We’ve all seen it. That urgent email hitting your inbox at 4:55pm from your boss asking us to do them one quick, simple favour. To some, it’s a modern inconvenience – an eye roll and a simple click of the delete button, but for others, it’s the kiss of death for their company’s future. This email has a name and it’s a growing concern for many businesses in Canada – it’s called Business Email Compromise and it’s crippling businesses big and small, the healthcare industry and even municipal governments.
What is Business Email Compromise?
Business Email Compromise (BEC), also known as CEO fraud, wire fraud, or business executive scam, is a sophisticated scheme that tricks a business into paying a sum of money to a fraudster. The BEC scheme is executed through the use of social engineering or computer intrusion techniques. According to the Canadian Anti-Fraud Centre (CAFC), Business Email Compromise (BEC) fraud has cost businesses worldwide, including Canadian businesses, more than $5 billion dollars. The City of Ottawa learned this the hard way after Treasurer Marian Simulik wired $100K to fraudsters in a similar sting.
How to spot BEC?
BEC fraud includes several types of sophisticated frauds targeted at businesses. According to the CAFC, several types of BEC schemes have been seen in Canada. Here’s how to spot scams targeted at your business:
The CEO Scam
How it works: spoofed emails that look like they are being sent by senior executives, such as the president, Chief Executive Officer (CEO) or the Chief Financial Officer (CFO), are sent to individuals working in the company or business. The email will attempt to trick the employee into wiring money to a third party and include language making the request sound urgent and confidential. Often it instructs the recipient not to discuss the matter with anyone else.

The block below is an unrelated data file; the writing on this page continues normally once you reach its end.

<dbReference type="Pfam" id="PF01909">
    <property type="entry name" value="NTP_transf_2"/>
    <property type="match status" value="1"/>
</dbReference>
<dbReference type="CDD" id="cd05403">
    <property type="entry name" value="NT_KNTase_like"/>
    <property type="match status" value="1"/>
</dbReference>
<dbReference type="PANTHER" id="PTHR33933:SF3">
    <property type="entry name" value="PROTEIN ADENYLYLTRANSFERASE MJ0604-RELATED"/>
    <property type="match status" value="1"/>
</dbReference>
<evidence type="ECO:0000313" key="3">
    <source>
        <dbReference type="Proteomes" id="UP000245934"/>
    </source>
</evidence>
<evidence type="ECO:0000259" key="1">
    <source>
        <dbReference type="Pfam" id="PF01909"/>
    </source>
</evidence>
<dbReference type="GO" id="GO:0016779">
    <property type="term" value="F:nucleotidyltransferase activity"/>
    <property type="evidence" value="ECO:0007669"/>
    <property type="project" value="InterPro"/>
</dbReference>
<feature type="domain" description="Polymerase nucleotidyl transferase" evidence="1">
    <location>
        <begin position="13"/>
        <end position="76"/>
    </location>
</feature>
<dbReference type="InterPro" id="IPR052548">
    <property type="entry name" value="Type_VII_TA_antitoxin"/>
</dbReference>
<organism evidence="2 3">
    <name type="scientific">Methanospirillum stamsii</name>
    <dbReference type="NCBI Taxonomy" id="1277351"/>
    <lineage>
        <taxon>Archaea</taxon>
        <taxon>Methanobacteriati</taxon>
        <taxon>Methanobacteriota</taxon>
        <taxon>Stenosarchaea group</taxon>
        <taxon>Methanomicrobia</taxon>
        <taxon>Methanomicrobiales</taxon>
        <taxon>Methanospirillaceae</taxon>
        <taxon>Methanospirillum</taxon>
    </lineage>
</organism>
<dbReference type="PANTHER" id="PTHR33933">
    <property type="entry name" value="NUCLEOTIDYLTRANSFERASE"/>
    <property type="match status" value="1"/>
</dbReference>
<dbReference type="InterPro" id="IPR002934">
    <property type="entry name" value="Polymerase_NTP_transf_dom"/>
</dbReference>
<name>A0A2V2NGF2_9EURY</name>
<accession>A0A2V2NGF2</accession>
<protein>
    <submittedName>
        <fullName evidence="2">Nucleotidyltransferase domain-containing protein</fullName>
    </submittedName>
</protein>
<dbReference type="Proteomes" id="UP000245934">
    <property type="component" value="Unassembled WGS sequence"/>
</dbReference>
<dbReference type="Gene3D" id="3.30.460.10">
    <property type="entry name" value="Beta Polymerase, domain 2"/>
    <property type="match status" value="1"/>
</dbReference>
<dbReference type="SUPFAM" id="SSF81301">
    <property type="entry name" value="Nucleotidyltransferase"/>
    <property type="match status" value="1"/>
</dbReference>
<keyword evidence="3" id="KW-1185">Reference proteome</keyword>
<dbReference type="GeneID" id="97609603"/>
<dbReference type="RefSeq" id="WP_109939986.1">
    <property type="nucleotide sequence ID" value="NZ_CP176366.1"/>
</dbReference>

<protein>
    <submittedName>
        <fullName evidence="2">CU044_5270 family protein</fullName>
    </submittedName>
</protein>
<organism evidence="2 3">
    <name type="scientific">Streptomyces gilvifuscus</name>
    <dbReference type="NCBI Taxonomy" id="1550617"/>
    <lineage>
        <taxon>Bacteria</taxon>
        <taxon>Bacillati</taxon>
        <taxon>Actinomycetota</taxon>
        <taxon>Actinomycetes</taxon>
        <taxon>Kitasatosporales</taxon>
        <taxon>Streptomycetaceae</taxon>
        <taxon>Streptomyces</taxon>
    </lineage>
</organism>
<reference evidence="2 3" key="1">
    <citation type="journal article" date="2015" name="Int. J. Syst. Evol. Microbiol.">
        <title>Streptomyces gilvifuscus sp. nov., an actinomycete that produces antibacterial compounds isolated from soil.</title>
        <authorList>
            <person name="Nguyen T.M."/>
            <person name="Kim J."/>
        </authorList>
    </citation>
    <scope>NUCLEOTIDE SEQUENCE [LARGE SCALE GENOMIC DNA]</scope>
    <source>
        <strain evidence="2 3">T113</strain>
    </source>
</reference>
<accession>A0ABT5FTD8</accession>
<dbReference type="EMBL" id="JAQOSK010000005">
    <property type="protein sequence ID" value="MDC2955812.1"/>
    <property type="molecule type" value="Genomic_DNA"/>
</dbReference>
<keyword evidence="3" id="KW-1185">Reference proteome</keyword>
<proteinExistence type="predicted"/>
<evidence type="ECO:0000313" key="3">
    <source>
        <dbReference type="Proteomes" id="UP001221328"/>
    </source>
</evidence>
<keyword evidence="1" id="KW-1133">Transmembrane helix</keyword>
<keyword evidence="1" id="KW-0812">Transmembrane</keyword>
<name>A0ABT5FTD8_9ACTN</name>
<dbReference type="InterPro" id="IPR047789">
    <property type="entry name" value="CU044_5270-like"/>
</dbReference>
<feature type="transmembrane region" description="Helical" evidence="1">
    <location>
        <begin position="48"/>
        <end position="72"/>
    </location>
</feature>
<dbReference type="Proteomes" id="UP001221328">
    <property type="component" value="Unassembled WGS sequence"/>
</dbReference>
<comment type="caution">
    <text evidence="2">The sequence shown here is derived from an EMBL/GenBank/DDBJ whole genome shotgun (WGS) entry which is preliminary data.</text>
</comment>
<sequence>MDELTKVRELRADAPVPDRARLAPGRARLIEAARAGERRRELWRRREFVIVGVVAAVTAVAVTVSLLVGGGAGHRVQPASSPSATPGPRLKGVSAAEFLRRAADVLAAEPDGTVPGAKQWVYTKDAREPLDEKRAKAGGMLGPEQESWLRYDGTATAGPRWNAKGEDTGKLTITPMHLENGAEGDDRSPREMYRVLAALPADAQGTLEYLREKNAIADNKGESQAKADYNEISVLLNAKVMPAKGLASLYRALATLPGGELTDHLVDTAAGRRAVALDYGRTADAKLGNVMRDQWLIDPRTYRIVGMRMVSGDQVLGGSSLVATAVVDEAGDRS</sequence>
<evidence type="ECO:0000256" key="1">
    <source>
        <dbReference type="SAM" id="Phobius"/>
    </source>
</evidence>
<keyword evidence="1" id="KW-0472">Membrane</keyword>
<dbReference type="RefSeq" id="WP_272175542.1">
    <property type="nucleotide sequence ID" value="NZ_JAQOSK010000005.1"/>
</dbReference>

How it works: spoofed emails that look they are being sent by suppliers with whom your business has a well-established relationship. These fraudulent emails will request that you provide payment for an invoice by wire transfer to a fraudulent account.
How it works: criminals may also seek sensitive financial information by making legitimate-sounding requests for tax statements or other confidential information about the business that they can use to commit fraud.
What are the risks to your business?
- Significant financial loss
- Reputational damage
How to defend your business against Business Email Compromise
- Implement a two-step payments verification process that includes a non-email check (such as a phone or text) with the initiator.
- Reduce your risk. Consider investing in a Cyber Insurance policy to protect your business in the event of a security breach.
- Set up your email servers so that email from external sources that claim to be from your domain are blocked.
- Always use known contact details to follow up an email request for funds – but don’t reply directly to the initial email or use the phone numbers or other contact information included in the email.
- Set transaction limits on your business accounts that are within your risk appetite – and set different limits for different users.
- Be on alert any time there are changes to a supplier’s bank account information and take steps to verify these changes before making payments.